Kevin Young is the director of the National Museum of African American History and Culture and poetry editor of the New Yorker, where he hosts the poetry podcast. He was previously the director of the Schomburg Center for Research in Black Culture.
He is the author of thirteen books of poetry and prose. His newest book of poetry, Stones, was one of Library Journal’s top ten poetry titles of 2021 and was shortlisted for the T.S. Eliot Prize. His new children’s book is Emile and the Field, illustrated by Chioma Ebinama. Brown was featured on the Daily Show with Trevor Noah; Blue Laws: Selected & Uncollected Poems 1995- 2015 was longlisted for the National Book Award; and Book of Hours was a finalist for the Kingsley Tufts Poetry Award and winner of the Lenore Marshall Prize for Poetry from the Academy of American Poets. His collection Jelly Roll: a blues was a finalist for both the National Book Award and the Los Angeles Times Book Prize.
Young’s second nonfiction book, Bunk: The Rise of Hoaxes, Humbug, Plagiarists, Phonies, Post-Facts, and Fake News, won the Anisfield-Wolf Book Award in Nonfiction; was a finalist for the National Book Critics Circle Award and the PEN/Jean Stein Book Award; was longlisted for the National Book Award; and was named a New York Times Notable Book, a New York Times Book Review “Editors’ Choice” selection, and a “Best Book of 2017” by NPR, the Los Angeles Times, Dallas Morning News, Atlanta Journal-Constitution, Smithsonian, Vogue, Nylon, BuzzFeed, Electric Literature, and the Atlantic.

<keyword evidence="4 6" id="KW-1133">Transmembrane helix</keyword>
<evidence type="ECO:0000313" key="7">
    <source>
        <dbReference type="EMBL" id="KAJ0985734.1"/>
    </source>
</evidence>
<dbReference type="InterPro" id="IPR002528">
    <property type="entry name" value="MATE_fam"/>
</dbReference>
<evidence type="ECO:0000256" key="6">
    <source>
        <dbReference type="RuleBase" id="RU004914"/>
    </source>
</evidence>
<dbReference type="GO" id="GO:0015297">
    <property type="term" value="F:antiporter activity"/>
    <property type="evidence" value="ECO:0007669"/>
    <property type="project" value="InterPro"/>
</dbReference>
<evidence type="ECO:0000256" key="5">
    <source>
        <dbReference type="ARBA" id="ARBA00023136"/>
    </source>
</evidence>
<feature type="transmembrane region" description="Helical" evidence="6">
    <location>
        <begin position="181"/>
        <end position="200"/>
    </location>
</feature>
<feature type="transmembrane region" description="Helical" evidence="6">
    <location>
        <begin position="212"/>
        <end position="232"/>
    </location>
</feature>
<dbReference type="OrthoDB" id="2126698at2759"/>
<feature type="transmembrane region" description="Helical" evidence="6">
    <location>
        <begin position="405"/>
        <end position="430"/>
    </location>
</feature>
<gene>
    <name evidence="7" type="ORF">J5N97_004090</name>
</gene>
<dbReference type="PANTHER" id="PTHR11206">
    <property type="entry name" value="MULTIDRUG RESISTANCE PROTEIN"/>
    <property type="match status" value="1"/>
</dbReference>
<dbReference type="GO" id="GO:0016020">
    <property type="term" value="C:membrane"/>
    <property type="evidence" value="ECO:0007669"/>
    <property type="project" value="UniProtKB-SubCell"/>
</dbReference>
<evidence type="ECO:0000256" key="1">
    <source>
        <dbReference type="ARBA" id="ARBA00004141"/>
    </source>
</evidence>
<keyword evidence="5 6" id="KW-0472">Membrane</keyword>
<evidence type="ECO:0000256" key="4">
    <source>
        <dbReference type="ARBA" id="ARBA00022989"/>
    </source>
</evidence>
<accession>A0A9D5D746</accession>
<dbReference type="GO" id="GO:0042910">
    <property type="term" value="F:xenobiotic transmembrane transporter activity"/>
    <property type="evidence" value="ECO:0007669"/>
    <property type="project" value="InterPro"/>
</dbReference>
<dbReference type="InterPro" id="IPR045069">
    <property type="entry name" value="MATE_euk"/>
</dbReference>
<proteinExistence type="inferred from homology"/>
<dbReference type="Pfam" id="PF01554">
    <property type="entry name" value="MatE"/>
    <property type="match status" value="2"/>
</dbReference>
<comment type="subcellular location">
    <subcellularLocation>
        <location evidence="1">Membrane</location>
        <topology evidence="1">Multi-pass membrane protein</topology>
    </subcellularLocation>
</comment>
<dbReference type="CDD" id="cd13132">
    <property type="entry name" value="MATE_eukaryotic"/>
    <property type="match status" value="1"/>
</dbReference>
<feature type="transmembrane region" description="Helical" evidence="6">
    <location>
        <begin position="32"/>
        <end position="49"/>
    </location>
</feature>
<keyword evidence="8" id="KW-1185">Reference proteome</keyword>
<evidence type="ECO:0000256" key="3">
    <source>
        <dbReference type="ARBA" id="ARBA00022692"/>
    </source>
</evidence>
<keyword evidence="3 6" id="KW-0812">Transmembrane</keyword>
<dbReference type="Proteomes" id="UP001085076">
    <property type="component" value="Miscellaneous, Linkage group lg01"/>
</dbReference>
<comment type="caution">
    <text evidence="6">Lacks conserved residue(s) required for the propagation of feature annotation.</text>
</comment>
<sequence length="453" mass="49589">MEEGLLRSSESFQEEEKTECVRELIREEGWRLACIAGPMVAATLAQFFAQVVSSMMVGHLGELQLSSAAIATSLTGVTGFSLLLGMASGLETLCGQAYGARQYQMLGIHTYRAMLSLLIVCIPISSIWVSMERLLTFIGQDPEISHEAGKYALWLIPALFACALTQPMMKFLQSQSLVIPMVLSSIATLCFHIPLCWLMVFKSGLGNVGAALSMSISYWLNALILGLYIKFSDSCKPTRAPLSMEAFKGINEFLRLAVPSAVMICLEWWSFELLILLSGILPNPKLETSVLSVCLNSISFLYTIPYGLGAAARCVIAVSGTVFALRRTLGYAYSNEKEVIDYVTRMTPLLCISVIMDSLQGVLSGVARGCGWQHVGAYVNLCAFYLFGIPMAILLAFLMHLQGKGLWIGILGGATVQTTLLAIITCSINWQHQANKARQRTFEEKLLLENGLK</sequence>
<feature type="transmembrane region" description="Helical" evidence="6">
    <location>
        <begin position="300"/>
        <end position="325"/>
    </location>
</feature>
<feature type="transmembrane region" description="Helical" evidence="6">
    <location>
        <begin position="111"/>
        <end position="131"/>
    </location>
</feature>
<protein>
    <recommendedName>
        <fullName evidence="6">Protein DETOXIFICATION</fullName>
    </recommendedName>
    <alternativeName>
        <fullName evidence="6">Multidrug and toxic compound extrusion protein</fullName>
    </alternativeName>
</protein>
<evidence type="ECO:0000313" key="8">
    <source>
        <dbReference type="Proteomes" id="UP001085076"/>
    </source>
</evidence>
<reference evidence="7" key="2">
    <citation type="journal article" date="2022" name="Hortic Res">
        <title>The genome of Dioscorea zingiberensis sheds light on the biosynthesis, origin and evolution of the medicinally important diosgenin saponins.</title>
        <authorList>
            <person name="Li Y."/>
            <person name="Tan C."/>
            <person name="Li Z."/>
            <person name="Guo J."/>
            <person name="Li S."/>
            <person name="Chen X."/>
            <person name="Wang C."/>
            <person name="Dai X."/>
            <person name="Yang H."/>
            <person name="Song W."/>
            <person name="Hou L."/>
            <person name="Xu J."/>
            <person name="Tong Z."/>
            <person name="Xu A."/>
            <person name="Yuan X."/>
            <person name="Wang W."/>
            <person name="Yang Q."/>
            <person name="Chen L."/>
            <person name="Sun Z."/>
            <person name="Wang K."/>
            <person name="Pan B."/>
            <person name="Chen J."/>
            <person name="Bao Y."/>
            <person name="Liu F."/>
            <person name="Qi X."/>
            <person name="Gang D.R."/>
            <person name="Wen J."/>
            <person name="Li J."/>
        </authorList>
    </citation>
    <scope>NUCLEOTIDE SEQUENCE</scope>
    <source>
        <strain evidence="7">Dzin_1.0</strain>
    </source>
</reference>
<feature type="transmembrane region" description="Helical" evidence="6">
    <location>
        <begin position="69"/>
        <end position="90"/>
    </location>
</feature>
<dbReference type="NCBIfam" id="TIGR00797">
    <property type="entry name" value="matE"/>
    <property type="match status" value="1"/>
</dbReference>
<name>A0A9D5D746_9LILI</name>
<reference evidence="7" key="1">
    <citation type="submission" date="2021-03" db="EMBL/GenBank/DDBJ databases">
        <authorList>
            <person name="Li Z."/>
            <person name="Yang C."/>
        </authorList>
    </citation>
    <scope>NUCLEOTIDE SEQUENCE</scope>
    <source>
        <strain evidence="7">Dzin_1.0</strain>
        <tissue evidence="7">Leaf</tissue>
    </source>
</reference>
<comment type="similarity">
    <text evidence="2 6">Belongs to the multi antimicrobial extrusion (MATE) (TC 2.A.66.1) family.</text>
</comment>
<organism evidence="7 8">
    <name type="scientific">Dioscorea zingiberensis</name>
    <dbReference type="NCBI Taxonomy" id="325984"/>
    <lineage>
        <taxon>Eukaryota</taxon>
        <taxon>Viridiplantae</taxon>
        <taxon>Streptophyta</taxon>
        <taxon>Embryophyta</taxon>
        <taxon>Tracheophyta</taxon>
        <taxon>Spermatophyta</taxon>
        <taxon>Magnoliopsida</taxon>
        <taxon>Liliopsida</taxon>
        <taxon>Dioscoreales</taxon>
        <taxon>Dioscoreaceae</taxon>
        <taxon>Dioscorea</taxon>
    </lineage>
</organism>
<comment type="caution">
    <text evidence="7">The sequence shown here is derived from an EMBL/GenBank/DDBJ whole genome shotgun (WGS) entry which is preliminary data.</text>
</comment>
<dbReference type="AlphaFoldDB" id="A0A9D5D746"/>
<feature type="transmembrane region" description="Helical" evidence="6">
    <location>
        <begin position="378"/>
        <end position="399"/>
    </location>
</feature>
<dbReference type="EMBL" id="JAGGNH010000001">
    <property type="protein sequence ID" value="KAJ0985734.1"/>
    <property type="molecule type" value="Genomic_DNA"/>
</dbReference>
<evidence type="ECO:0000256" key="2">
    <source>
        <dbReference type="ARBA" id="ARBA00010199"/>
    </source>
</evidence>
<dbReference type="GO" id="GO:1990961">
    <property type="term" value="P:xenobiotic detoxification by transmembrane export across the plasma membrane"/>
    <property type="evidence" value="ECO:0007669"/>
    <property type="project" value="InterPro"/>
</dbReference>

Young is the editor of nine other collections, including the anthology African American Poetry 1770–2020: 250 Years of Struggle & Song. He is series editor and wrote the introduction and forward for Unsung: Unheralded Narratives of American Slavery & Abolition.
He is a member of the American Academy of Arts and Sciences and was named a Chancellor of the Academy of American Poets in 2020. In 2021 he was voted into the American Academy of Arts and Letters and was elected as a fellow of the Society of American Historians.